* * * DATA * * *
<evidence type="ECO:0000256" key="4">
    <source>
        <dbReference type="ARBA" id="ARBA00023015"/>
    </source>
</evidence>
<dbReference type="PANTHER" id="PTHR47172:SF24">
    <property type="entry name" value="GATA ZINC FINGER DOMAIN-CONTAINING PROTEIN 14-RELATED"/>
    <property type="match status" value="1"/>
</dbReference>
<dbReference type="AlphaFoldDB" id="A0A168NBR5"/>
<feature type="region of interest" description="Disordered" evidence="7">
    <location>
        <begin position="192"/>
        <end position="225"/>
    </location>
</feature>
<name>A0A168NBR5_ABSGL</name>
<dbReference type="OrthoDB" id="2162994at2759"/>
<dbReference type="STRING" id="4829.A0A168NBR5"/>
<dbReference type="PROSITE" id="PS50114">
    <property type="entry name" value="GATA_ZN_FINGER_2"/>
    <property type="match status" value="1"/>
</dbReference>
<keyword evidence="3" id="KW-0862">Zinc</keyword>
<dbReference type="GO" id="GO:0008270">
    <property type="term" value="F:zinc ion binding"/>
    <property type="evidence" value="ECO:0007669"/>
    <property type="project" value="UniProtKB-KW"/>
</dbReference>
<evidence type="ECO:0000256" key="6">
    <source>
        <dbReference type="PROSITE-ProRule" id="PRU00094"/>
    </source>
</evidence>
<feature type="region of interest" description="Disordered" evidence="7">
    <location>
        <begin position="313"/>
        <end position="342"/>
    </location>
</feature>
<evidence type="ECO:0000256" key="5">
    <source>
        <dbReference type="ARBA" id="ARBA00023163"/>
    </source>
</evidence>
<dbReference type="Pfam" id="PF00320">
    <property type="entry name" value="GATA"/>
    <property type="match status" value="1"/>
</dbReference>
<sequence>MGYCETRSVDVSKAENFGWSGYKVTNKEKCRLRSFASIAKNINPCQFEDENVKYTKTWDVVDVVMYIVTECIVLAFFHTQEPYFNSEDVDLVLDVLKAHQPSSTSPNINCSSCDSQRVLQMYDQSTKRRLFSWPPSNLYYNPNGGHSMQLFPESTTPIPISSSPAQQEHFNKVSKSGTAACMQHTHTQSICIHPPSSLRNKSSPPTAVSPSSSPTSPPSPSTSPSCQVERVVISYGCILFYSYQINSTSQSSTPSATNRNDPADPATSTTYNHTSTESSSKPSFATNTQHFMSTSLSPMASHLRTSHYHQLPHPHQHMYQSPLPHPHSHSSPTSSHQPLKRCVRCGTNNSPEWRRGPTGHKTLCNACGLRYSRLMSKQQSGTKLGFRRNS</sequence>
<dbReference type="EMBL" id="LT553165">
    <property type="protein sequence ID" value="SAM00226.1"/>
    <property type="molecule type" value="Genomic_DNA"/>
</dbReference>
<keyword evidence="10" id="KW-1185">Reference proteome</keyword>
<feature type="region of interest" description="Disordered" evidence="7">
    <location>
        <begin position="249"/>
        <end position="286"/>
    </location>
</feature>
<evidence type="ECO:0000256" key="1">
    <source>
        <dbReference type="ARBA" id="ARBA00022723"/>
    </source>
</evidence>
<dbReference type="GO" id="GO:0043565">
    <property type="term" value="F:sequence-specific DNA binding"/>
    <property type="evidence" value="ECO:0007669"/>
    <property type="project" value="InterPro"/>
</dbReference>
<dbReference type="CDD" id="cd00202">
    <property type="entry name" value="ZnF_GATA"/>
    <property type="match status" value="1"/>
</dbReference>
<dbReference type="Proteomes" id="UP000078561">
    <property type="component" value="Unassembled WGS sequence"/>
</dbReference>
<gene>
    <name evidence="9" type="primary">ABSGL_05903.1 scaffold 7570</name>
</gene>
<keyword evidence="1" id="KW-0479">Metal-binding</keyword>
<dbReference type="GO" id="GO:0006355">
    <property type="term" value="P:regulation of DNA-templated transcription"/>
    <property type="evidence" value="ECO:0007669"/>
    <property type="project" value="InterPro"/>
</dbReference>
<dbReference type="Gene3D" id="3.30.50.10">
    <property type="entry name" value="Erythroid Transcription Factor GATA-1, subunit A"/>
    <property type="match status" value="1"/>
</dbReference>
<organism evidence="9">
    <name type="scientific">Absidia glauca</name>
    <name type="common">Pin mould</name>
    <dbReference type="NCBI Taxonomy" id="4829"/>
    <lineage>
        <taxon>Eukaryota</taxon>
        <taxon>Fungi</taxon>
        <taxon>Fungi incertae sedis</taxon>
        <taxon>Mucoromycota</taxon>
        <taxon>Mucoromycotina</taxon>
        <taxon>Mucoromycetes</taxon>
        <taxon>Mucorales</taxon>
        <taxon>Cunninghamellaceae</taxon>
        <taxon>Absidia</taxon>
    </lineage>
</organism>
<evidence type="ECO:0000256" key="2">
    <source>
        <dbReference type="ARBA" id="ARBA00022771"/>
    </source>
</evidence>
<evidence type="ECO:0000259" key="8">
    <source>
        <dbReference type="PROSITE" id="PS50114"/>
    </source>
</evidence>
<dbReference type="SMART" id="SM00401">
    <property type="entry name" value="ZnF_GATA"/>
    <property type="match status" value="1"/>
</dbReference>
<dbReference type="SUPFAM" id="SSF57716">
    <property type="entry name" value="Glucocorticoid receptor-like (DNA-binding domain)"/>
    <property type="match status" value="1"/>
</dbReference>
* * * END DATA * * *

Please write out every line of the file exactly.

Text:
<evidence type="ECO:0000256" key="4">
    <source>
        <dbReference type="ARBA" id="ARBA00023015"/>
    </source>
</evidence>
<dbReference type="PANTHER" id="PTHR47172:SF24">
    <property type="entry name" value="GATA ZINC FINGER DOMAIN-CONTAINING PROTEIN 14-RELATED"/>
    <property type="match status" value="1"/>
</dbReference>
<dbReference type="AlphaFoldDB" id="A0A168NBR5"/>
<feature type="region of interest" description="Disordered" evidence="7">
    <location>
        <begin position="192"/>
        <end position="225"/>
    </location>
</feature>
<name>A0A168NBR5_ABSGL</name>
<dbReference type="OrthoDB" id="2162994at2759"/>
<dbReference type="STRING" id="4829.A0A168NBR5"/>
<dbReference type="PROSITE" id="PS50114">
    <property type="entry name" value="GATA_ZN_FINGER_2"/>
    <property type="match status" value="1"/>
</dbReference>
<keyword evidence="3" id="KW-0862">Zinc</keyword>
<dbReference type="GO" id="GO:0008270">
    <property type="term" value="F:zinc ion binding"/>
    <property type="evidence" value="ECO:0007669"/>
    <property type="project" value="UniProtKB-KW"/>
</dbReference>
<evidence type="ECO:0000256" key="6">
    <source>
        <dbReference type="PROSITE-ProRule" id="PRU00094"/>
    </source>
</evidence>
<feature type="region of interest" description="Disordered" evidence="7">
    <location>
        <begin position="313"/>
        <end position="342"/>
    </location>
</feature>
<evidence type="ECO:0000256" key="5">
    <source>
        <dbReference type="ARBA" id="ARBA00023163"/>
    </source>
</evidence>
<dbReference type="Pfam" id="PF00320">
    <property type="entry name" value="GATA"/>
    <property type="match status" value="1"/>
</dbReference>
<sequence>MGYCETRSVDVSKAENFGWSGYKVTNKEKCRLRSFASIAKNINPCQFEDENVKYTKTWDVVDVVMYIVTECIVLAFFHTQEPYFNSEDVDLVLDVLKAHQPSSTSPNINCSSCDSQRVLQMYDQSTKRRLFSWPPSNLYYNPNGGHSMQLFPESTTPIPISSSPAQQEHFNKVSKSGTAACMQHTHTQSICIHPPSSLRNKSSPPTAVSPSSSPTSPPSPSTSPSCQVERVVISYGCILFYSYQINSTSQSSTPSATNRNDPADPATSTTYNHTSTESSSKPSFATNTQHFMSTSLSPMASHLRTSHYHQLPHPHQHMYQSPLPHPHSHSSPTSSHQPLKRCVRCGTNNSPEWRRGPTGHKTLCNACGLRYSRLMSKQQSGTKLGFRRNS</sequence>
<dbReference type="EMBL" id="LT553165">
    <property type="protein sequence ID" value="SAM00226.1"/>
    <property type="molecule type" value="Genomic_DNA"/>
</dbReference>
<keyword evidence="10" id="KW-1185">Reference proteome</keyword>
<feature type="region of interest" description="Disordered" evidence="7">
    <location>
        <begin position="249"/>
        <end position="286"/>
    </location>
</feature>
<evidence type="ECO:0000256" key="1">
    <source>
        <dbReference type="ARBA" id="ARBA00022723"/>
    </source>
</evidence>
<dbReference type="GO" id="GO:0043565">
    <property type="term" value="F:sequence-specific DNA binding"/>
    <property type="evidence" value="ECO:0007669"/>
    <property type="project" value="InterPro"/>
</dbReference>
<dbReference type="CDD" id="cd00202">
    <property type="entry name" value="ZnF_GATA"/>
    <property type="match status" value="1"/>
</dbReference>
<dbReference type="Proteomes" id="UP000078561">
    <property type="component" value="Unassembled WGS sequence"/>
</dbReference>
<gene>
    <name evidence="9" type="primary">ABSGL_05903.1 scaffold 7570</name>
</gene>
<keyword evidence="1" id="KW-0479">Metal-binding</keyword>
<dbReference type="GO" id="GO:0006355">
    <property type="term" value="P:regulation of DNA-templated transcription"/>
    <property type="evidence" value="ECO:0007669"/>
    <property type="project" value="InterPro"/>
</dbReference>
<dbReference type="Gene3D" id="3.30.50.10">
    <property type="entry name" value="Erythroid Transcription Factor GATA-1, subunit A"/>
    <property type="match status" value="1"/>
</dbReference>
<organism evidence="9">
    <name type="scientific">Absidia glauca</name>
    <name type="common">Pin mould</name>
    <dbReference type="NCBI Taxonomy" id="4829"/>
    <lineage>
        <taxon>Eukaryota</taxon>
        <taxon>Fungi</taxon>
        <taxon>Fungi incertae sedis</taxon>
        <taxon>Mucoromycota</taxon>
        <taxon>Mucoromycotina</taxon>
        <taxon>Mucoromycetes</taxon>
        <taxon>Mucorales</taxon>
        <taxon>Cunninghamellaceae</taxon>
        <taxon>Absidia</taxon>
    </lineage>
</organism>
<evidence type="ECO:0000256" key="2">
    <source>
        <dbReference type="ARBA" id="ARBA00022771"/>
    </source>
</evidence>
<evidence type="ECO:0000259" key="8">
    <source>
        <dbReference type="PROSITE" id="PS50114"/>
    </source>
</evidence>
<dbReference type="SMART" id="SM00401">
    <property type="entry name" value="ZnF_GATA"/>
    <property type="match status" value="1"/>
</dbReference>
<dbReference type="SUPFAM" id="SSF57716">
    <property type="entry name" value="Glucocorticoid receptor-like (DNA-binding domain)"/>
    <property type="match status" value="1"/>
</dbReference>